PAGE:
By Kimberley Johnson/addicting info
The Tea Party ranks “dead last” in CBS poll, even less popular than atheists.
When a group of citizens wants to incorporate religion into politics, the result is failure: especially when it pertains to U.S. politics.
In the late seventies until the eighties, we saw the beginning and the end of the Moral Majority, a political action group composed of conservative, fundamentalist Christians. Founded (1979) and led (1979–87) by evangelist Rev. Jerry Falwell, the group played a significant role in the 1980 elections through its strong support of conservative candidates. It lobbied for prayer and the teaching of creationism in public schools, while opposing the Equal Rights Amendment (see: Feminism), homosexual rights, abortion, and the U.S.-Soviet SALT treaties (see: Disarmament, nuclear). The Moral Majority was dissolved in 1989.
America was founded by Deists, not Christians as the Tea Party would have you believe. Yet they seem hell bent on forcing their Christian values on Muslims, Jews, atheists, Buddhists and every other group.
The unpopularity of the Tea Party stems from the fact it is a small group of primarily white Christians with deeply conservative values, who are trying to bully Americans and force us into their personal, political and religious ideology.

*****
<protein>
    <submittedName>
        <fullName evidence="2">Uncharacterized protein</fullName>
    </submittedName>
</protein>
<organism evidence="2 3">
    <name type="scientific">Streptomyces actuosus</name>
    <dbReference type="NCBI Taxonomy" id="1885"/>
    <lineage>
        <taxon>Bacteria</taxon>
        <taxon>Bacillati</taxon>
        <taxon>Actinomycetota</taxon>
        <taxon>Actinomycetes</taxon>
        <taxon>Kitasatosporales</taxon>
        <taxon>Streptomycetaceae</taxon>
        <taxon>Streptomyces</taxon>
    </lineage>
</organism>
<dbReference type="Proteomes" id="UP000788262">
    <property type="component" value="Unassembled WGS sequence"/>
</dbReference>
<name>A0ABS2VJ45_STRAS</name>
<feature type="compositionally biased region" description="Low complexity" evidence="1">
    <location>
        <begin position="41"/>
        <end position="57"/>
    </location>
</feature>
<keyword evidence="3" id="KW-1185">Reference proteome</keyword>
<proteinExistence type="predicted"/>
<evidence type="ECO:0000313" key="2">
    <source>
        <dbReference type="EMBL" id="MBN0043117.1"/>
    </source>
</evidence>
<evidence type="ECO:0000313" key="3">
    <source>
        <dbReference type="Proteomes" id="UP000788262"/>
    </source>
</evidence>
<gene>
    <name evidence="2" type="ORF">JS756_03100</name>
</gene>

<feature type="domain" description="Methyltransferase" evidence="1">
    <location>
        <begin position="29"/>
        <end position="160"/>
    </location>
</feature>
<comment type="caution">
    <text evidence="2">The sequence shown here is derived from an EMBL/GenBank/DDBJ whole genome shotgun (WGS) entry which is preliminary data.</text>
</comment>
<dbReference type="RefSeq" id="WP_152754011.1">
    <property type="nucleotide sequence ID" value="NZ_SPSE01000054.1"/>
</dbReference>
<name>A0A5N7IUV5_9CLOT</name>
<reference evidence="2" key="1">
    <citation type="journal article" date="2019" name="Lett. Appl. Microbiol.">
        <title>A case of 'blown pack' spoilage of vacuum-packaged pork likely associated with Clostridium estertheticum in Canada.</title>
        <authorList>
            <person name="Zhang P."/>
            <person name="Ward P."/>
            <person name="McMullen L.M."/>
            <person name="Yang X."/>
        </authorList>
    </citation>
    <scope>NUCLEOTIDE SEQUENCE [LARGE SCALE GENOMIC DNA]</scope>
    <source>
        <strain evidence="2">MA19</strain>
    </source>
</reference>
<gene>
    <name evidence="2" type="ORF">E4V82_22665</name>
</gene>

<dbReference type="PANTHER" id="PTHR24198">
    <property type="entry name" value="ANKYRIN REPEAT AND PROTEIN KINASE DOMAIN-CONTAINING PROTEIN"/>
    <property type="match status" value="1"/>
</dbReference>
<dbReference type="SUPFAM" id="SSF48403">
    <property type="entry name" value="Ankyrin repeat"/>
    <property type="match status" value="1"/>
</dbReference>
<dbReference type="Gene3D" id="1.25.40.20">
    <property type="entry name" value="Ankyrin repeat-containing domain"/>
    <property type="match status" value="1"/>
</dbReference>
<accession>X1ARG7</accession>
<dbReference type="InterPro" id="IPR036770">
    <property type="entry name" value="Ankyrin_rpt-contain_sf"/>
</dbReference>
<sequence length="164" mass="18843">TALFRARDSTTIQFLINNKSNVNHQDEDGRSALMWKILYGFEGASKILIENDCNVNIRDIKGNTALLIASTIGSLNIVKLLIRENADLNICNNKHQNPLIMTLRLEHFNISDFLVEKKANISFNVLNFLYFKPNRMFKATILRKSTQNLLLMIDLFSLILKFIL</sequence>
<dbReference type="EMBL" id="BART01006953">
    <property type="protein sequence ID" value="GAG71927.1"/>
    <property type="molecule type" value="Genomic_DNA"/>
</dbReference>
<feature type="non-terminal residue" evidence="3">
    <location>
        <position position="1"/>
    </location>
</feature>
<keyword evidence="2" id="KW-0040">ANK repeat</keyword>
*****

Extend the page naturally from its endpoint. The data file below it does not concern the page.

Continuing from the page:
A census study recently revealed that whites are now a minority in the U.S. As CNN reported back in 2009, more Americans are rejecting religion altogether.
The Tea Party calls for “less government” but they contradict themselves when they look to have government control what women do with their bodies, dictate who and how we are allowed to love and remove science from school curriculums in favor of religious teachings that are shared by a dwindling segment of the population. They take an extreme stance on governance and when met with reason and logic, they absolutely refuse to accept anything other than their own agenda.
Mitt Romney has fallen victim to appeasing them and the result has been a candidate who is not taken seriously by anyone, including the Tea Party.
With a 24-hour news cycle, an array of right-wing websites and social media, their collective voices are louder than ever before. They are like the Moral Majority on steroids. With members such as Michelle Bachmann, Sarah Palin, Jan Brewer and VP pick Paul Ryan, they have a strong presence and a very loud voice. While one should never underestimate their power, they do not represent the majority of Americans.
Think about it this way: the Tea Party is like 25 mosquitoes carrying West Nile virus released into a closed room of 100 people wearing shorts and t-shirts. They may be in the minority but they are capable of creating chaos—and they have.
The remedy is quite simple. Vote them out on November 6. We have the collective power. They gained a majority in the House in 2010 because the Bush economy — that took eight years to send us into a depression — wasn’t fixed in just two years under Obama, and impatient voters either stayed home or voted against their own best interests, thinking John Boehner, Mitch McConnell and Eric Cantor would be their saviors.